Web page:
Perry’s dream of the yellow parrot – which offers him salvation from the abusive nuns of his childhood, and later from other “tormenting” figures in his life – gives us reason to believe that all of his dreams (of treasure-hunting, of becoming a famous musician) are a kind of coping mechanism, a way of compensating for misfortunes he has suffered. There is a point at which Perry’s self-protecting mechanisms become a kind of self-pitying self-aggrandizement, such as when he leaves the poem for Cookie explaining why he must hurt them both by leaving her: “There’s a race of men that don’t fit in, / A race that can’t sit still; / So they break the hearts of kith and kin, / And they roam the world at will…” (98). A tension begins to emerge between Perry’s perception of himself as exceptional (even “artistic”), misunderstood, unsuited for conventional living, and the fact that others have, throughout his life, looked down on him, viewed him as inferior or inadequate.

Wanting Dick to think of him as “hard,” or “masculine,” he has invented a story about murdering a stranger, which, sure enough, impresses Dick. Nevertheless, Dick uses Perry as a foil for his own self-image, belittling him for his superstitions and sensitive outlook, his “childish” fantasies of adventure, and his friendship with the eccentric Willie-Jay. Next to Perry, Dick considers himself to be “a normal.” Moreover, Dick has been pretending to go along with Perry’s treasure-hunting schemes, not actually believing a word of them or intending to follow through, creating a potentially volatile scenario in which Perry will feel slighted or betrayed when he realizes Dick’s true feelings.

The encounter with Otto and the Cowboy has fairly explicit homoerotic overtones. The narrative relates that: “Dick had ‘picked him up.’ But the gentleman, a vacationing Hamburg lawyer, ‘already had a friend’—a young native Acapulcan who called himself the Cowboy” (118). Otto sketches a series of portraits – an act that has implications of sexual voyeurism – including several “nude studies” of Dick. While it is never made overtly clear whether Dick and Perry’s relationship is romantic – Capote argued emphatically that it was not – the reader is meant to deduce some sort of erotic tension fueling their interactions.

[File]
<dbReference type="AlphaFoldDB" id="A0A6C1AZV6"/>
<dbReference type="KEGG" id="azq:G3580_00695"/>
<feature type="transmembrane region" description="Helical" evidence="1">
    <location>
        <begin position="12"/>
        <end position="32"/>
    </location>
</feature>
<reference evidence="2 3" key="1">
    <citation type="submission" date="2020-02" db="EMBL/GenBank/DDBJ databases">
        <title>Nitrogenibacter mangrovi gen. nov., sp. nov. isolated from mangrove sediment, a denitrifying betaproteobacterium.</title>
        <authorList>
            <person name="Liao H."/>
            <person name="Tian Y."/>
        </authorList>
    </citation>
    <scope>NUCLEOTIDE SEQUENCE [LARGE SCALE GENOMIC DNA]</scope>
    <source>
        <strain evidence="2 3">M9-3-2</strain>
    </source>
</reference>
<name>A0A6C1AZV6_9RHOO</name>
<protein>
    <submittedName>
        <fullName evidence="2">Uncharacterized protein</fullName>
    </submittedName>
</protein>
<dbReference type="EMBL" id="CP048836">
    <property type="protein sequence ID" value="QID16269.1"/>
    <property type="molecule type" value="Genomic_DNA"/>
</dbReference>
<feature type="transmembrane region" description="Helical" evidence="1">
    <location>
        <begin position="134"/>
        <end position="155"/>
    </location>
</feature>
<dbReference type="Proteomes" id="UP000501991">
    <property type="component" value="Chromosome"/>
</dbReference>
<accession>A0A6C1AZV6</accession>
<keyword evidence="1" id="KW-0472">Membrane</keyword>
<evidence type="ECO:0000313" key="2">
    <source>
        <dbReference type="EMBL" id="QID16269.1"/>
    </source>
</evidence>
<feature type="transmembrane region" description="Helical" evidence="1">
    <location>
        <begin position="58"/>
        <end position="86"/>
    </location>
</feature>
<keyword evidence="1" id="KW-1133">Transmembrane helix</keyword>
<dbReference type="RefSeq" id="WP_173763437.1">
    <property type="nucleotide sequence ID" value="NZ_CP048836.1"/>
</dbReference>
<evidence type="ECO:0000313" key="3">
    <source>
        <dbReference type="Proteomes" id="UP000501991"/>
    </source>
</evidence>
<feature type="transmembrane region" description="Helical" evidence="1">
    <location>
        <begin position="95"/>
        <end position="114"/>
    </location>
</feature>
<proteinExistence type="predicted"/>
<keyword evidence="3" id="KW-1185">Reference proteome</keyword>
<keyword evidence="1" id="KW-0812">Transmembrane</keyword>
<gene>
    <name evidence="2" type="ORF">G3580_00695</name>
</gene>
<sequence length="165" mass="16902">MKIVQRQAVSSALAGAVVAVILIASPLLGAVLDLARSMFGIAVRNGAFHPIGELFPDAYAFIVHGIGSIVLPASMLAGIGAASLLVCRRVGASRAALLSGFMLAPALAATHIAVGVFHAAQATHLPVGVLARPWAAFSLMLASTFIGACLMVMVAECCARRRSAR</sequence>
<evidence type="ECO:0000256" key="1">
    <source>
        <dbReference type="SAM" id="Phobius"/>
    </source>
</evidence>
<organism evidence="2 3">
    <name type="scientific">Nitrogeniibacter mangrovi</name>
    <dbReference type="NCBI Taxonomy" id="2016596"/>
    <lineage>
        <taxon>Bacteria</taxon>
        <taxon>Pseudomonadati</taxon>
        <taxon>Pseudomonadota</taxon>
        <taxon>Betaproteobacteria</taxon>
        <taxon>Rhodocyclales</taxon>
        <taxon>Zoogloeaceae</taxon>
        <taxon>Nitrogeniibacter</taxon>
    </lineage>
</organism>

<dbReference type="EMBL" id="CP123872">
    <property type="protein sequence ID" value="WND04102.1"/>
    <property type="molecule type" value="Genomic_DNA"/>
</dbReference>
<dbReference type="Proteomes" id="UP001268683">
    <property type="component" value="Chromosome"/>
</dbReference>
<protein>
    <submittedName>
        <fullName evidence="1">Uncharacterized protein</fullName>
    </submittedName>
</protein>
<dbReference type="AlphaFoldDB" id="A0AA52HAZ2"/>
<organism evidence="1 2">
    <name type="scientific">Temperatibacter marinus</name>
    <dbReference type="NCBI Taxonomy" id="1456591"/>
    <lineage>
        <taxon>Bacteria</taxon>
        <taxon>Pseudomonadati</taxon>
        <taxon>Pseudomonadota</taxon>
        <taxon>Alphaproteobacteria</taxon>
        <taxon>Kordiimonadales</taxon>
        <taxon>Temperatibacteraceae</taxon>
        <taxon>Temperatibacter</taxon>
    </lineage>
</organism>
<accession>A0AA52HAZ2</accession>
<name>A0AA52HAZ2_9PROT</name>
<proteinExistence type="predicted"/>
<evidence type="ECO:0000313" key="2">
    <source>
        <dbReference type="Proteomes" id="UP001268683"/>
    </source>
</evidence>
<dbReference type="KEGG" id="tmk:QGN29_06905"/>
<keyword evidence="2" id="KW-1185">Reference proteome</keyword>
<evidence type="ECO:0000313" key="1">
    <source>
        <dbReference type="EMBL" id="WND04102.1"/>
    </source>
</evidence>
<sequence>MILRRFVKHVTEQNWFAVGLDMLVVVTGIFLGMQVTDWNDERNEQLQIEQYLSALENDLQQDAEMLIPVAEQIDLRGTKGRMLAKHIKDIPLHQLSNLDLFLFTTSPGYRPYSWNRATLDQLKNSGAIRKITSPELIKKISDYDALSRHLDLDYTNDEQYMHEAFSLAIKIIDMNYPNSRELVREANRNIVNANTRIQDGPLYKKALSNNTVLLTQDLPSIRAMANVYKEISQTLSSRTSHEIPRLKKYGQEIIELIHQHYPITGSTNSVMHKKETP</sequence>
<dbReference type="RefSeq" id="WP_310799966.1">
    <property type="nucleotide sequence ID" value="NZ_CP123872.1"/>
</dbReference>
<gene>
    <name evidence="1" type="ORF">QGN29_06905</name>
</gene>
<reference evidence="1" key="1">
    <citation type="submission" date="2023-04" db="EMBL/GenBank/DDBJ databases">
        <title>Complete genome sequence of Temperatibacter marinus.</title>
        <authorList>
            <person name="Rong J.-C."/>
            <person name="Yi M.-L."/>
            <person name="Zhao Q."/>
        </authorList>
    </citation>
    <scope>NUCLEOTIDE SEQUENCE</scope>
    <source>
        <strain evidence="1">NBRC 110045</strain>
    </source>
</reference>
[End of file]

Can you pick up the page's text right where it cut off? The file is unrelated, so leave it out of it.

The episode with Otto also foregrounds the theme of self-image in relation to homoerotic attraction. Freud argued that “a man who seeks other men may be yearning, on some deeper level, to embrace his own self-reflection” (Smith, 232). If Perry and Dick are indeed drawn to one another in this way, it may be the case that, on some level, each wishes narcissistically to see himself in the other person (the book has demonstrated how each admires and envies qualities of the other). Such a vision would be, in a way, self-validating. The same may be said of the relationship between Perry and Truman Capote, although of course this is not featured in the book: that each man saw, in the other, a distorted self-image, a picture of what he might have been.

That the town of Holcomb has experienced a loss of innocence is a point that Capote continues to explore in this section. Disillusioned by the crime, the residents are fraught with feelings of fear and mistrust, and many set off to settle elsewhere, hoping to regain their sense of security and well-being.

In Garden City, Agent Dewey continues to obsess over the materials of the crime, and we are given the first glimpse into the manner in which the killings transpired: the mattress-box underneath Mr. Clutter, the pillow under Kenyon’s head, and the fact that Nancy all indicate that the killers felt some sort of empathy for – or personal responsibility toward – their victims.